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Exploring Cuba’s Complex Culture

Why this people-to-people exchange to Cuba was the adventure of a lifetime.

Wendy Krause Hathaway '04
March 07, 2012

WAA Travelers Granted Special Access for Educational Tour

It’s been more than half a century since Americans have been free to visit Cuba as tourists.

It took nearly a year for the Wisconsin Alumni Association to gain special permission to take UW-Madison alumni and friends to Cuba for an exclusive people-to-people exchange. But it only took a few hours for those travelers to begin to realize that this was the adventure of a lifetime.

Last April, the U.S. government reinstated limited travel licenses to American tour groups for people-to-people trips to Cuba. Officials have since issued more than 100 licenses, provided that the entire itinerary included an educational component, whether learning about Cuba’s art, music, economy, health care or education.

Here, alumni travelers who took the trip in February 2012 recall their experiences in a destination that not many others can say they’ve visited lately.

Cuba 2012: Street Musicians

Once-in-a-Lifetime Learning

Visiting a country that has been largely closed off to American influence for more than 50 years led WAA travelers to some unexpected moments.

“It’s not like any trip you’ve ever taken,” says Sarah Schutt, WAA’s senior director of alumni learning, who made the trip last month. “I’ve been to France and Italy, and other foreign countries. But with Cuba, you have no idea the extent of what you don’t know.”

Sabina Wohlfeiler ’69 says she expected to find Cuba in a “time warp,” but was not prepared for everyday Cuban life. “Some dwellings looked very minimal, and mansions in disrepair were sometimes inhabited by dozens of families. But in spite of suffering economically, the Cuban people have a wonderful culture. There is excellent medical care, and everyone has a home. There is music everywhere, and people seemed genuinely happy.”

Without the ability to verbally communicate with Spanish-speaking Cubans, Wohlfeiler says the tour’s outstanding guides made all the difference: “They were so excellent in giving us the back story, and interpreting and answering all our questions.”

Cuba 2012: Old Car

Gary Berger MBA’74, WAA’s vice president for finance, who also traveled to Cuba in February, describes the nation’s development and infrastructure as being frozen in time: where cars are decades old and the colonial architecture and Soviet-era buildings are in disrepair.

“Along the beach — where in Miami or Chicago you’d have billions of dollars’ worth of buildings and resorts — we instead saw vacant lots and crumbling buildings,” he says. “The people of Cuba have a strong sense of nationalism. They have been battling for independence for hundreds of years. They have never really had it easy. But they’re proud of their history.”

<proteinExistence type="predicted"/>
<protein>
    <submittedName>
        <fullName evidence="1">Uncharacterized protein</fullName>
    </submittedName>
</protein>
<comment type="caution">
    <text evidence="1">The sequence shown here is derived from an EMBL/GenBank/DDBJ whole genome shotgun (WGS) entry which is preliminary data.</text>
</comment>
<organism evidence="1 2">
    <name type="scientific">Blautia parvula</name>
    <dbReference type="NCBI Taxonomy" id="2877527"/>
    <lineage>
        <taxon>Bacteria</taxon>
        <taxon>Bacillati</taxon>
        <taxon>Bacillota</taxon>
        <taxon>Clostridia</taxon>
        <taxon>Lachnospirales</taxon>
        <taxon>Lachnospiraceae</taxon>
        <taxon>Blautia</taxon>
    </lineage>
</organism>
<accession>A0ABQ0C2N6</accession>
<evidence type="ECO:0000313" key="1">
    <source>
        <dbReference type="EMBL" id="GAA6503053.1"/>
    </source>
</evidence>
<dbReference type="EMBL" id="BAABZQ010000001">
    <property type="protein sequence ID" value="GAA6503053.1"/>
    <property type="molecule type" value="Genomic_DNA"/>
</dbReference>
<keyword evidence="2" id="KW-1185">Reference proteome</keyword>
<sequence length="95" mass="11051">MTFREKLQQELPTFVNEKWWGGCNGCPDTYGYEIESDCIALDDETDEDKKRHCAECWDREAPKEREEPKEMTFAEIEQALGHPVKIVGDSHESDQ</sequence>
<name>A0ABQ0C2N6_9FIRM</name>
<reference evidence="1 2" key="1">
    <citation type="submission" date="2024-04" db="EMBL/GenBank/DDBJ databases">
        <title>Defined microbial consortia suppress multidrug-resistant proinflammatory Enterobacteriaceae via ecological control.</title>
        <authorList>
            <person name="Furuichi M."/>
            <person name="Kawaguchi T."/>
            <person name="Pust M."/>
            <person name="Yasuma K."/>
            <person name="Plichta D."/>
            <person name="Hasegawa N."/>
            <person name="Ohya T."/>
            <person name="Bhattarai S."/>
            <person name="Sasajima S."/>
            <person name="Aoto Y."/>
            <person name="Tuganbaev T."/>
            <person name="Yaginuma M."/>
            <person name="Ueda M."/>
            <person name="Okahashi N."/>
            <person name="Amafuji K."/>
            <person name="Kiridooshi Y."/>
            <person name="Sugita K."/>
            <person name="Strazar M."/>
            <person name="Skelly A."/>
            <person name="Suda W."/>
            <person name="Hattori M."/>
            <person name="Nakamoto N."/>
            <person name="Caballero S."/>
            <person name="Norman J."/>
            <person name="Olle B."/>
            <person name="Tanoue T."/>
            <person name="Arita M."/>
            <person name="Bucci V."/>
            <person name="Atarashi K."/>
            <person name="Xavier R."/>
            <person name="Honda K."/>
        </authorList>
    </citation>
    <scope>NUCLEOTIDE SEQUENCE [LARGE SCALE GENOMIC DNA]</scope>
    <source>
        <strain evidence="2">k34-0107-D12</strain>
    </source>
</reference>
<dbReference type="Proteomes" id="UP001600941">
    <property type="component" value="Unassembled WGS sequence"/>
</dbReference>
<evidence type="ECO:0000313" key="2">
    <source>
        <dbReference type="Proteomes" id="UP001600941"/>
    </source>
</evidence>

WAA travelers agree that Cuba’s complex culture, politics and economy — and how its people fit into it now and in the future — are too complex to understand in just a week’s time. Understanding international relations between the United States and Cuba was something that Carol May BBA’75, MS’79 took to heart.

“If more than 50 years of U.S. policy and the fall of the USSR didn’t change Cuban politics, what will?” she wonders. “We need better relations with the nation just 90 miles to our south.”

People to People

Travelers said actually meeting and talking with the people of Cuba meant the most. They visited an elementary school, an infant vaccination clinic and a senior citizens’ home — experiences Schutt says would be nearly impossible without a tour like those that WAA offers:

“My fellow travelers found things they could relate to: nurses who enjoyed seeing the inner workings of the clinic, and teachers who really enjoyed being at the school. Through the tour, we were able to find parallels to our own lives and get a deeper understanding.”

Cuba 2012: Just like our union terrace back homeCuban Culture, Night Life

The group’s strict mission to learn from the people of Cuba included having fun as an important way to understand the culture. Stops included visits to jazz clubs and Ernest Hemingway’s famous La Floridita bar. Schutt recalls how some of the travelers even found a bit of home in Havana: “We found a micro-brewery in Cathedral Square. They served different kinds of beers, and several of us just sort of hung out … it was so much like the Union Terrace!”

Badger Pioneers

Schutt says there was a degree of pride among her fellow travelers that WAA’s tour was among the first to arrive on the island nation:

“More than once, we talked about our shared sense of this special moment in time. Knowing we caught Cuba as it is, as things are changing. Knowing even if we’re able to come back in a couple of years, it’ll look different. We did our absolute best to soak up what was truly a pure experience.”

Be part of the next people-to-people exchange to Cuba! Your experience will combine fascinating excursions with insightful commentary and direct contact with Cuban citizens, and it will launch your personal journey to unravel the mysteries and contradictions of this intriguing Caribbean nation.

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